A question that I get a lot and that will be essential in your application to Columbia for the Photography MFA program is:
“What should I put in my portfolio?”
The portfolio might be one of the most important parts of the application, and it likely plays a large role in the awarding of the Follett Graduate Merit Award and other merit-based scholarships. So, what should it consist of?
Basically, the portfolio submission should be a cohesive group of images that demonstrate your ability as an artist to work in a uniform style with a consistent subject matter. That’s pretty vague, but it’s a place to start.
If you are a photographer that’s done a number of different things over your career (weddings, portraits, documentary, staged work, video, etc.), there is always the want to display all of the different things you can do. But don’t. If you were to submit a portfolio with all of those different examples included, it would look disjointed, and your point-of-view would appear unfocused.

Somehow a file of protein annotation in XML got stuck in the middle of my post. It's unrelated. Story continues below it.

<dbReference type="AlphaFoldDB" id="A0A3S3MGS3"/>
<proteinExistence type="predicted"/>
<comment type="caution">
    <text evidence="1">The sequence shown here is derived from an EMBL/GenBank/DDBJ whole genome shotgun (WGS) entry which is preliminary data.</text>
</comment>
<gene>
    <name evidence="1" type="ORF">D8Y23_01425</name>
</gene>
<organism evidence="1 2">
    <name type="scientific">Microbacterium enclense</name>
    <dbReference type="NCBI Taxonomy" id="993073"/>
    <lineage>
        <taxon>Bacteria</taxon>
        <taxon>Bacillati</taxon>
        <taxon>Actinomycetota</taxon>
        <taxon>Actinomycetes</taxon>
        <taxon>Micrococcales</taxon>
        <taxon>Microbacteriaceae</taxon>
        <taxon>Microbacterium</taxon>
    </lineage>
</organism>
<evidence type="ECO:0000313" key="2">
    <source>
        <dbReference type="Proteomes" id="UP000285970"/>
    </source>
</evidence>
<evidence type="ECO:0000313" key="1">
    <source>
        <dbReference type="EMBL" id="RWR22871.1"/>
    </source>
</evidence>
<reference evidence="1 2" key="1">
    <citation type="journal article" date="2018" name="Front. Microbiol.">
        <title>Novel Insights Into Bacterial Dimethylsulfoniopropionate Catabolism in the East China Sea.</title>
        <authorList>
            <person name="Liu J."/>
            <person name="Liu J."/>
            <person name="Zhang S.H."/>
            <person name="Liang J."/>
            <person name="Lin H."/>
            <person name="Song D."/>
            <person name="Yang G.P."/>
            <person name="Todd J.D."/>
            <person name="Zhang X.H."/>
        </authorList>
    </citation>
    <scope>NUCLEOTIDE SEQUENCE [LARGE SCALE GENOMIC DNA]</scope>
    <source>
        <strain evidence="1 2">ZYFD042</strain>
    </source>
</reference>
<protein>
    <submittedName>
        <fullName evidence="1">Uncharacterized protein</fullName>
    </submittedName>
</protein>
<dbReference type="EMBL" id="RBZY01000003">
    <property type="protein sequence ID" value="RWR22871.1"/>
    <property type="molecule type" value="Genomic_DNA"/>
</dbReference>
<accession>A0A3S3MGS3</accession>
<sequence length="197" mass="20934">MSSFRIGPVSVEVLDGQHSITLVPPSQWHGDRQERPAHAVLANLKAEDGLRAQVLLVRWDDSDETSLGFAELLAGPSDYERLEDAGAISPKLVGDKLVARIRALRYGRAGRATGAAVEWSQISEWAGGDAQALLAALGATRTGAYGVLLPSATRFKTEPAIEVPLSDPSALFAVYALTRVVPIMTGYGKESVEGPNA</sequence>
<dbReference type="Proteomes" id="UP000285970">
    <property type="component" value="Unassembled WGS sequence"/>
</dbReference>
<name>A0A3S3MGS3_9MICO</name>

When I applied to the program, I submitted two separate bodies of work. That is not always recommended. In my case, both bodies of work had been resolved and were currently being exhibited. They were also loosely related in style and subject matter. So, I felt confident that they were each strong enough to be considered on their own. However, I also felt that it was important to include both bodies because they showed the evolution of my practice.
I submitted 6 images from my first body, and 12 images from my second. Installation of my work was also something that was important for me to show, so I used two spaces in the portfolio for installation images. I felt that if the 18 images I had submitted weren’t good enough, then two more weren’t going to help all that much. And the installation images gave a good idea about size and presentation, as that was a unique element.
It always helps to go over your portfolio with someone else. Have them read your statement and see if the images match the statement and if the images match each other.